After all, you never know if that dick who just cut you off and gave you the finger might have been a burnt-out dad, who, between the constant trips back and forth to see his daughter in the hospital added to the stress of trying to hold down a desperately needed job, was simply at his wits’ end.

3 | The Internet is a horrible place

Anytime I noticed my wife crying, all I had to do was glance down at the cell phone she stared at to determine the cause. With the intent of educating herself about what our son was facing, my wife took to the Internet. Like all concerned parents who brave the world of Google-based medical research, eventually the road led directly to terror and tears.
When I asked to see what she was looking at – medical websites listing after-effects ranging from memory loss and developmental disabilities to epilepsy and loss of sight – I, too, wound up crying. Some well-meaning relatives who dropped in to see how we were doing had the misfortune of walking into the hospital room during one of our teary research sessions. Luckily, all I had to say was “We were looking up meningitis online…” and they understood.

4 | How much is everything going to cost?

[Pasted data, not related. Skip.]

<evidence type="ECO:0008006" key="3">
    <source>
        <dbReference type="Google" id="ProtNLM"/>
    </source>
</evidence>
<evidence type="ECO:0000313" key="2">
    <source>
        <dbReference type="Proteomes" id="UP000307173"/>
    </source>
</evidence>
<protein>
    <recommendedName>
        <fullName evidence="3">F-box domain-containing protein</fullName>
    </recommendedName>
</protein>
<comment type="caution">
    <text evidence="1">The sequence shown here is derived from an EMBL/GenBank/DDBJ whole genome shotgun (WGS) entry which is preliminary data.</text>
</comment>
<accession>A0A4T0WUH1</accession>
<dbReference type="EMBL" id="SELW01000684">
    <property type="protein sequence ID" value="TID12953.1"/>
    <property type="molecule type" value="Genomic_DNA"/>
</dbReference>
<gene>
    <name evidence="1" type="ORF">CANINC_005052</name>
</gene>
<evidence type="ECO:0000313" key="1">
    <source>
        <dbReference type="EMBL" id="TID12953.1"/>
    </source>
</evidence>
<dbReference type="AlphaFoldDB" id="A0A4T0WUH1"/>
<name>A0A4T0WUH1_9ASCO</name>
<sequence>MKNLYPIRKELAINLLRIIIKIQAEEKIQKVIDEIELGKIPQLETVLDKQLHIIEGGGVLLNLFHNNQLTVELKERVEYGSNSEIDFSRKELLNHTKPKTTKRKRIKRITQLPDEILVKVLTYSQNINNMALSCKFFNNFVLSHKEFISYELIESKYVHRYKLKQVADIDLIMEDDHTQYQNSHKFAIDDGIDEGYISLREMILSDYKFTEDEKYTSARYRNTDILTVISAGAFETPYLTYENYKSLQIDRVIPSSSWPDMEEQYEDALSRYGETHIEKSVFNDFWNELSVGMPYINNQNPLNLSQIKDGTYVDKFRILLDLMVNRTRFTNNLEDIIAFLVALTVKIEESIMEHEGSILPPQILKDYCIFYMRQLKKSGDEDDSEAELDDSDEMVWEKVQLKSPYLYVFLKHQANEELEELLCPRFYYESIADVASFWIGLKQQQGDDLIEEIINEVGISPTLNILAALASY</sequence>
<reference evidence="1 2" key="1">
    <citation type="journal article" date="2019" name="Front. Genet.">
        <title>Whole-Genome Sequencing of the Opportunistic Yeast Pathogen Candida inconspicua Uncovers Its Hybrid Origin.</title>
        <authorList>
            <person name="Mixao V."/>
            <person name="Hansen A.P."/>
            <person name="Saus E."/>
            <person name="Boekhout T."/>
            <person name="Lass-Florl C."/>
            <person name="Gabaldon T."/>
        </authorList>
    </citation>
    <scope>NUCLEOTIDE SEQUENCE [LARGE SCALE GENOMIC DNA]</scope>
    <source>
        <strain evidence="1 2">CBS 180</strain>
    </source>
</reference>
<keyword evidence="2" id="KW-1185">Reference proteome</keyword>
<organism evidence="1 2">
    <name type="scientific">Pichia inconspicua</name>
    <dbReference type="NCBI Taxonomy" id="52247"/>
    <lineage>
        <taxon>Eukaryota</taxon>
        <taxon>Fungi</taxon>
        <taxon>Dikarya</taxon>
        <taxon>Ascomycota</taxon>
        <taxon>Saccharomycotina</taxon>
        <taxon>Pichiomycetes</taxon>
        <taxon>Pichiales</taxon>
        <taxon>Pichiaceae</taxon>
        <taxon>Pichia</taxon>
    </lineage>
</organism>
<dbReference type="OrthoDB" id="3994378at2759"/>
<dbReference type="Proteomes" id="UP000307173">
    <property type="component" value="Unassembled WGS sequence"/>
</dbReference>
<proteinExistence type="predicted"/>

We’re fortunate enough to have health insurance through my employer, yet I still worried about how much everything would cost, what would or wouldn’t be covered, and what type of expensive follow-up care would be required.
Families without healthcare coverage have to deal with the stress of a sick child as well as the knowledge that the treatment for said child will likely put them in debt for the rest of their lives, completely destroy their credit, or both. In the grand scheme of things, my family and I are lucky.

How You Can Wholly Support Someone Who’s Infertile or Has Experienced Pregnancy Loss

Second to the pain of infertility or pregnancy loss, the most painful part of losing a child or not being able to have one is dealing with people’s comments, questions, and well-intentioned advice. Even though most comments or questions are meant to be helpful or uplifting, they can actually seem insensitive and naïve.